According to the report, Young was angry that a valet at the Viceroy Hotel in Miami wouldn’t open a door with access to a club. He allegedly put his hands around the valet’s throat and said “Stupid Cuban, open the f***ing door,” and “I’m gonna f***ing kill you, you Latin piece of s**t.” Young, who lives at the Viceroy, fled the scene and was later arrested in his room. He initially denied that he took part in the confrontation but the valet identified him to police officers. When he was being arrested Young allegedly told the police officer “I’ll slap you in the face with money you f***ing Cuban.” Oh, and he was naked from the waist down when he first opened the door for the police and appeared to be intoxicated, slurring his speech.
As you no doubt recall, Young was arrested in New York in 2012 and eventually pled guilty for harassing people on the street and using antisemitic slurs while appearing in a “highly intoxicated” state.
Young, 30, hit .270/.289/.339 in 52 games for the Orioles last year. He has played for the Devil Rays and Rays, the Twins, the Tigers and the Phillies before two seasons in Baltimore. The veteran of ten major league seasons is a free agent right now. And, from the sound of things, he’s likely to stay that way indefinitely.
Here’s the police report:
Delmon Young Police Report EDITED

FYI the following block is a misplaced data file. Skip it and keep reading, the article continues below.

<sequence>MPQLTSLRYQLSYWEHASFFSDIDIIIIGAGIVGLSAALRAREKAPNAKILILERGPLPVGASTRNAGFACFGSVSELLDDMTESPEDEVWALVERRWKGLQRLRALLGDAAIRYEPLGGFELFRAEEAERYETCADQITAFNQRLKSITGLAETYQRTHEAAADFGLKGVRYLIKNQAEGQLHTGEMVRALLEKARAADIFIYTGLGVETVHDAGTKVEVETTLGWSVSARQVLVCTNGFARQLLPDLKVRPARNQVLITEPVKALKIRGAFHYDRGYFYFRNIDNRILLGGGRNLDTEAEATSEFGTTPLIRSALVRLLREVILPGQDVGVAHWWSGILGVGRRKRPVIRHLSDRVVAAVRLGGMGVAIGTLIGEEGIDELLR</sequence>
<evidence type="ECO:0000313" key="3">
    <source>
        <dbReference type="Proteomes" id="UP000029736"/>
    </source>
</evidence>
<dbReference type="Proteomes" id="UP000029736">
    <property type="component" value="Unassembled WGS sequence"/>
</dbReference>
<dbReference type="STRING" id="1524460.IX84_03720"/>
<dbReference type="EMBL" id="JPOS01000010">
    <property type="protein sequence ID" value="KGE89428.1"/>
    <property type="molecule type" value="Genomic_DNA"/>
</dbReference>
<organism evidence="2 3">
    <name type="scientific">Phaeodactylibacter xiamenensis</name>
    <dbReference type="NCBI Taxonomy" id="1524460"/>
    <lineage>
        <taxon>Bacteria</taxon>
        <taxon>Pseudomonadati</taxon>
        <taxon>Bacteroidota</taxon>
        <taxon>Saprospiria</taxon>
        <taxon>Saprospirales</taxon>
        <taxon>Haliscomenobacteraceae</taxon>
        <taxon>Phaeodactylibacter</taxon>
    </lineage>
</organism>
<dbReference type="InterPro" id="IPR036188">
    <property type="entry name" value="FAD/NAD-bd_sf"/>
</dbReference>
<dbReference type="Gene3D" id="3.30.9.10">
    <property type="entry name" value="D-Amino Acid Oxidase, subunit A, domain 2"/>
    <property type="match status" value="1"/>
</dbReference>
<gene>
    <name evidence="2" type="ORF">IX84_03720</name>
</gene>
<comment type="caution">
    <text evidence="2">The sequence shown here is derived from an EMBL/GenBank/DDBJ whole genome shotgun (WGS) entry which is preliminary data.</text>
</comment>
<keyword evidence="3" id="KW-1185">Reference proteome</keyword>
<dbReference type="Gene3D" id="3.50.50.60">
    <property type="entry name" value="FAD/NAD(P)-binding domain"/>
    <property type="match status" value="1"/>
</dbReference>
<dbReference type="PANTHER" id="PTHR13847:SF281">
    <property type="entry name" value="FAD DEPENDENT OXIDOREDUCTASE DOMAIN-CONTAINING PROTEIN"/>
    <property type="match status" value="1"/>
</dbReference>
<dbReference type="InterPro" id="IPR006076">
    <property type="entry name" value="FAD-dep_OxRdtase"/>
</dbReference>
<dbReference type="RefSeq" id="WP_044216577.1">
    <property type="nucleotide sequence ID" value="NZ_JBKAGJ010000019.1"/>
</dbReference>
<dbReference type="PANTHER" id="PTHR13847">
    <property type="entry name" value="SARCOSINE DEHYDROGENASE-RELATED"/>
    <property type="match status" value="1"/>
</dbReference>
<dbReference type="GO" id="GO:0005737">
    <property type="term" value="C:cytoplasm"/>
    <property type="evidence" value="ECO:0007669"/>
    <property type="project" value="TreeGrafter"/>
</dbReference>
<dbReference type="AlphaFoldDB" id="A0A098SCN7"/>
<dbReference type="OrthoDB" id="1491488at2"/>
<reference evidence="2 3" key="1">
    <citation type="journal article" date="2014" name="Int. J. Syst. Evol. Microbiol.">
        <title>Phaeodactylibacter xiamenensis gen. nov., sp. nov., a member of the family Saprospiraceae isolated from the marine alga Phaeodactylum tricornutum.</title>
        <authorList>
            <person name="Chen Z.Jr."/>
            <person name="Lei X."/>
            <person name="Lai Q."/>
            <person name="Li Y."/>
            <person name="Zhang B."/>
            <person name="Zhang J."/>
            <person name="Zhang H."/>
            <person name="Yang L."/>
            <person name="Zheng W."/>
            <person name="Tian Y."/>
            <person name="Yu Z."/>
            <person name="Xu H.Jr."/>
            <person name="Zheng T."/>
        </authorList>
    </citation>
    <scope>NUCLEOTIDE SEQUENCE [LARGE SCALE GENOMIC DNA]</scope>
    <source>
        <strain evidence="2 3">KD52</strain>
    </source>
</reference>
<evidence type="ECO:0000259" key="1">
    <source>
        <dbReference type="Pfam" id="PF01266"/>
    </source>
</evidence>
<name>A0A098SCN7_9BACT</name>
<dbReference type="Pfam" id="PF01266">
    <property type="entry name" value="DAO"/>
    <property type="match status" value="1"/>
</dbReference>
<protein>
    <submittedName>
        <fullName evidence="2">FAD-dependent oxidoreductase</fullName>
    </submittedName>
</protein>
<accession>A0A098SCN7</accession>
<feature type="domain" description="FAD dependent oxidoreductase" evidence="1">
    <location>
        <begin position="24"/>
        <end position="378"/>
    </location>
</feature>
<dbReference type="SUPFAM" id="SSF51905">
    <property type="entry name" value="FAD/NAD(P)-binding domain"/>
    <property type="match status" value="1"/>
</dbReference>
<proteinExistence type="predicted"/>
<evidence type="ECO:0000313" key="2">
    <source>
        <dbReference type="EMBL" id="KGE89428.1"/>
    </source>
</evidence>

Or, at the very least, thank his bat.
Brett Anderson, who hit a meaty .085/.173/.106 last season, just got his first 2016 bat delivery, it seems. He posted a pic of the shiny lumber on Twitter a few minutes ago, with a message to his former teammate, the reigning AL MVP Josh Donaldson, whose “JD” initials signifying whose model number it is are plainly visible on the barrel:
If Anderson breaks out offensively this year — say, he pushes that OBP over .200 — I may reconsider my “DH in the National League now” argument and merely suggest that pitchers get better bats.
In other news, whose bat was Zack Greinke using last year? And did he leave any behind at Camelback Ranch? Might be worth looking.
UPDATE: Ken Rosenthal of FOXSports.com says it’s a done deal, with Clippard and the Diamondbacks agreeing to a two-year, $12.25 million contract.
Last week Diamondbacks general manager Dave Stewart revealed that he was interested in signing free agent reliever Tyler Clippard and now Nick Piecoro of the Arizona Republic reports that the two sides have “made progress toward a deal.”
Piecoro notes that by trading Aaron Hill and his remaining contract to the Brewers the Diamondbacks created a bit of payroll flexibility that they could use to sign Clippard.
Clippard has a long history of excellent work as both a setup man and closer, but his raw stuff and secondary numbers have declined even though his ERA remained very good at 2.92 last season for the A’s and Mets. His strikeout rate dipped to a career-low 8.1 per nine innings, which is drop of about 25 percent from 2009-2014.